Former Banning police chief Leonard Purvis was disgusted to see so many officers he had dismissed for misconduct become cops in McFarland, so he fired off a series of letters demanding an investigation. BY PAUL BERSEBACH, ORANGE COUNTY REGISTER/SCNG

Police Personnel Records Routinely Kept Secret, Erased. How That Hurts Accountability

After four decades of hiding records of police misconduct, California has become one of the most transparent states. Prompted by a 2018 bill authored by State Sen. Nancy Skinner, a Berkeley Democrat, and two follow-up bills signed into law this year, the change means that it is much more difficult in California for bad cops to hide or get hired by another department. But across the nation, similar efforts to make police misconduct and complaint records available to the public — or even to police chiefs seeking to provide counseling or weed out bad officers — are moving slowly. In many states, not only can these records be kept secret, but they also can be destroyed or locked away indefinitely. Public pressure has increased to make the nation’s 18,000 police agencies more accountable to the public. But the secrecy of police personnel records, and the wide license that police agencies have to hide or get rid of the records, stand in the way. Often by contract and in some states by law, officers can prevent

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In this 2019 file photo, managers wait for job applicants at the Seminole Hard Rock Hotel & Casino Hollywood during a job fair in Hollywood, Fla. Several states are looking help people with criminal records, including offering certificates of rehabilitation and tax credits for employers who hire felons. WILFREDO LEE, FILE AP PHOTO

States look to help people with criminal records find jobs, housing. What they’re doing

The clean slate movement to expunge public records of arrests and convictions has been gathering momentum as concerns about mass incarceration in the United States and the effort to decriminalize drug use have gained traction. But the potential erasure of these records has left some business owners and employers — who want to insulate themselves from legal risk and fear disruption from potentially troublesome tenants and workers — feeling anxious. ”We have enough challenges with people with no criminal record,” said Jeff March, CEO of BRG Realty Group in Cincinnati, Ohio, which owns rental apartments in Ohio, Indiana and Kentucky. While record erasure is available in nearly every state, it can be expensive and cumbersome. That has prompted several states to look at other ways to offset the consequences of having a criminal record, including offering certificates of rehabilitation to ensure good behavior and providing tax credits for employers who hire people with records. In addition, some states are looking at reducing or eliminating the fees that people on parole have to pay and boosting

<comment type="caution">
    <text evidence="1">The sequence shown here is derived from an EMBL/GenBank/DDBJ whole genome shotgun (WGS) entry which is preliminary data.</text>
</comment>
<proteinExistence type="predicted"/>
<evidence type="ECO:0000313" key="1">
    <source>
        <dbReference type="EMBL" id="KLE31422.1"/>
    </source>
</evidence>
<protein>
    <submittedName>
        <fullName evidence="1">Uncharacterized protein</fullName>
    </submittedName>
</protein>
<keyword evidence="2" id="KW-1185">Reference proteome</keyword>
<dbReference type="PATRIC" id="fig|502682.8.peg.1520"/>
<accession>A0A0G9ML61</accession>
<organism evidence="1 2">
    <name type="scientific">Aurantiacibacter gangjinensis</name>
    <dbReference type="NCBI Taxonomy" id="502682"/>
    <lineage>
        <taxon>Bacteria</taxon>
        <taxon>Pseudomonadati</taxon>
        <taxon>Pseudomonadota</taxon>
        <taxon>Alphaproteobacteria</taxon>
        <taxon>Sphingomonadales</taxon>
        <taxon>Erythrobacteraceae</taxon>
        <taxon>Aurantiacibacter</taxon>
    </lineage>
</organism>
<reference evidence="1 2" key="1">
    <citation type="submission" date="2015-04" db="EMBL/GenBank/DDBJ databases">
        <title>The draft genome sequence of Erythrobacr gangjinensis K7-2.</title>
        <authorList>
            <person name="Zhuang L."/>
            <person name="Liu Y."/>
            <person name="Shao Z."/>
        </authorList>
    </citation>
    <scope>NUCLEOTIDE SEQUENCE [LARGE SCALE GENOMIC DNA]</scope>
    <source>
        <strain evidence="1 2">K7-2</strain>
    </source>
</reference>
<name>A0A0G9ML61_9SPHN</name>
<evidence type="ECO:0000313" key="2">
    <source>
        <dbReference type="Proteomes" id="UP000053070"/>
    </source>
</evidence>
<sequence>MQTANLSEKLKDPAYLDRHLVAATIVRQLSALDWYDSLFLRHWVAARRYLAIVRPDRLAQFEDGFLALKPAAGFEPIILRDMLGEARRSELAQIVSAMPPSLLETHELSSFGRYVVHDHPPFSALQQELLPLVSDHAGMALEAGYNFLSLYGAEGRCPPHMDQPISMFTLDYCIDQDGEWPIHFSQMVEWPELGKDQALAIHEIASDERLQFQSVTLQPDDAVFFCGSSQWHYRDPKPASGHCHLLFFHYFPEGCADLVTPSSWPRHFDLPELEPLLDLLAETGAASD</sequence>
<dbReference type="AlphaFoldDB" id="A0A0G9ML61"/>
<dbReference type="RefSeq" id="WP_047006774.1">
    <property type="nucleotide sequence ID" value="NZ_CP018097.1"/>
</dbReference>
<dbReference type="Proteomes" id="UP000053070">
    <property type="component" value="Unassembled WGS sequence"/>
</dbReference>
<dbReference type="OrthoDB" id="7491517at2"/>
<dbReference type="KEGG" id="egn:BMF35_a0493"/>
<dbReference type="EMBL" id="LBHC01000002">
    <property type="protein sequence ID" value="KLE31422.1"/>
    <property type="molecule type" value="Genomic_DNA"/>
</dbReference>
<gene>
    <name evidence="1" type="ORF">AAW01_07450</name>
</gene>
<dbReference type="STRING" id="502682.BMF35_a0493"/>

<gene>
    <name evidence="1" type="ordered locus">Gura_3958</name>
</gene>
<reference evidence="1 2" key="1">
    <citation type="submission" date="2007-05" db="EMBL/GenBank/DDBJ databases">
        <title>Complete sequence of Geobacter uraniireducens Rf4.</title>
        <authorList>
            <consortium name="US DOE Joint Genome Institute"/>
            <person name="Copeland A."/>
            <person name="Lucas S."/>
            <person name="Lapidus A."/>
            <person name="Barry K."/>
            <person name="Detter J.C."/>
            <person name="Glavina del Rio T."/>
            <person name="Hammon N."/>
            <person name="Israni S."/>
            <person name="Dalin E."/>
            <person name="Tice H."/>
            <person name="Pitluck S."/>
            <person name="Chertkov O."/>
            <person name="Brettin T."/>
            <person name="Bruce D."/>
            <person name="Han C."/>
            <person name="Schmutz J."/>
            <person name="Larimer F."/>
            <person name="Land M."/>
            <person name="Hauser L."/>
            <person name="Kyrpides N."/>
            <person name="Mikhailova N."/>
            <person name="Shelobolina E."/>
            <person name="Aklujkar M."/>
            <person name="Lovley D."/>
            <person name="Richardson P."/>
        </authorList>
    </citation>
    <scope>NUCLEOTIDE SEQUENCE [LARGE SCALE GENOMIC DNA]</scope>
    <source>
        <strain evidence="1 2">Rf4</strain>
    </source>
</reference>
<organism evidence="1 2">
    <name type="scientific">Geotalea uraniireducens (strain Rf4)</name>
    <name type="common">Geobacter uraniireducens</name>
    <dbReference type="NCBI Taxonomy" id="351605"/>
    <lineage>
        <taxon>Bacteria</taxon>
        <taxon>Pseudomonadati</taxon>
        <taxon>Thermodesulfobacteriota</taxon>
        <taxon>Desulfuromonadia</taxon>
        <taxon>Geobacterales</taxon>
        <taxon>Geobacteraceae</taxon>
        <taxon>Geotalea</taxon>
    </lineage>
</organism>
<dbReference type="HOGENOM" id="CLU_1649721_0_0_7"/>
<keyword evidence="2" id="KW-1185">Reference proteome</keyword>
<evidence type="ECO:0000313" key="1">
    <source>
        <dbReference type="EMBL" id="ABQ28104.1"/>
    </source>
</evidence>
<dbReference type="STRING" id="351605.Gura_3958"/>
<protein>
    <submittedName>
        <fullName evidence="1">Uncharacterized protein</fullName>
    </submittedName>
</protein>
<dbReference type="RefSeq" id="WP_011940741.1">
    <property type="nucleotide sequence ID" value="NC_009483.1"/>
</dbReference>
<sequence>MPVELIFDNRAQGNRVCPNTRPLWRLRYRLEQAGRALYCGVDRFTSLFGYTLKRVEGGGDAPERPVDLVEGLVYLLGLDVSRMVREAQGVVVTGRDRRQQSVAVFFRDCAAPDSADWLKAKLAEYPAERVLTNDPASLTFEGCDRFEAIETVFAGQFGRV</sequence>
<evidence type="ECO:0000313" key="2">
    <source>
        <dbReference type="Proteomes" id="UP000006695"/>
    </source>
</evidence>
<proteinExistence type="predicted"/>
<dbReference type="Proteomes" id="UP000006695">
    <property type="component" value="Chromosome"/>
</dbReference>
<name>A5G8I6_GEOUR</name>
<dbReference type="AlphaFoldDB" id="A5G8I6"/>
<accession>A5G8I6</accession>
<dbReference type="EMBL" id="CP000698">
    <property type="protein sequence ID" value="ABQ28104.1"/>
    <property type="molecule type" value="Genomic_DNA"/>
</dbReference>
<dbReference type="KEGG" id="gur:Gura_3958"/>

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Online databases have grown so large and unwieldy, many experts are skeptical that a person’s criminal record can ever really be erased from public access. DON RYAN AP

Can ‘clean slate’ laws really erase criminal records from public view? It’s complicated

Anyone who has used a dating app knows the value of an Internet search before showing up for coffee. So do employers and landlords, who will scroll on their own for insights and information they may have missed in an interview, or that a formal background checker did not include. Online searches can turn up hidden work history, criminal records, and credit history, information that the prospective employee or tenant may not always offer up, nor be required by law to provide. But what would happen if the U.S. follows Europe and enacts “Right to be Forgotten” and other record-expungement laws, allowing individuals to get their Internet profiles scrubbed of negative information? Yet can anyone really get rid of records in the digital age? Online databases and searches have grown so large and unwieldy, many experts are skeptical that a person’s past can ever really be forgotten. Those who support the growing movement in the U.S. to give people with criminal records a second chance and the opportunity to re-enter society say it is imperative

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Tim Poole, founder of Hooked on Fishing Not on Violence, a program for at-risk youth, shares his story on Nov. 20, 2021, at Southside Park in Sacramento. Poole got his record expunged in 2019 with Legal Services of Northern California. BY LEZLIE STERLING

‘Clean slate’ laws would erase criminal records. Do they make America more equitable?

‘Clean slate’ laws in America How effective are new laws that erase criminal records? Take a look at the racial justice movement taking hold across California and the U.S. that aims to allow former felons to find a better life. Timothy Poole has been out of prison — and out of the drug dealing business — for more than 20 years. In Sacramento, he is well known for his efforts to quell gun violence and for his visits with families of victims of violence. He heads his own nonprofit, Hooked on Fishing not on Violence, for years teaching kids how to fish in local rivers as a way of staying out of trouble. But when Poole wanted to bring his message of peace and hope into classrooms in the Sacramento public schools as a volunteer, he worried he would hit a wall. As is the case in many school systems across the country, people with felony records are frequently barred from employment and unpaid volunteer work. After more than 20 years of leading a crime-free

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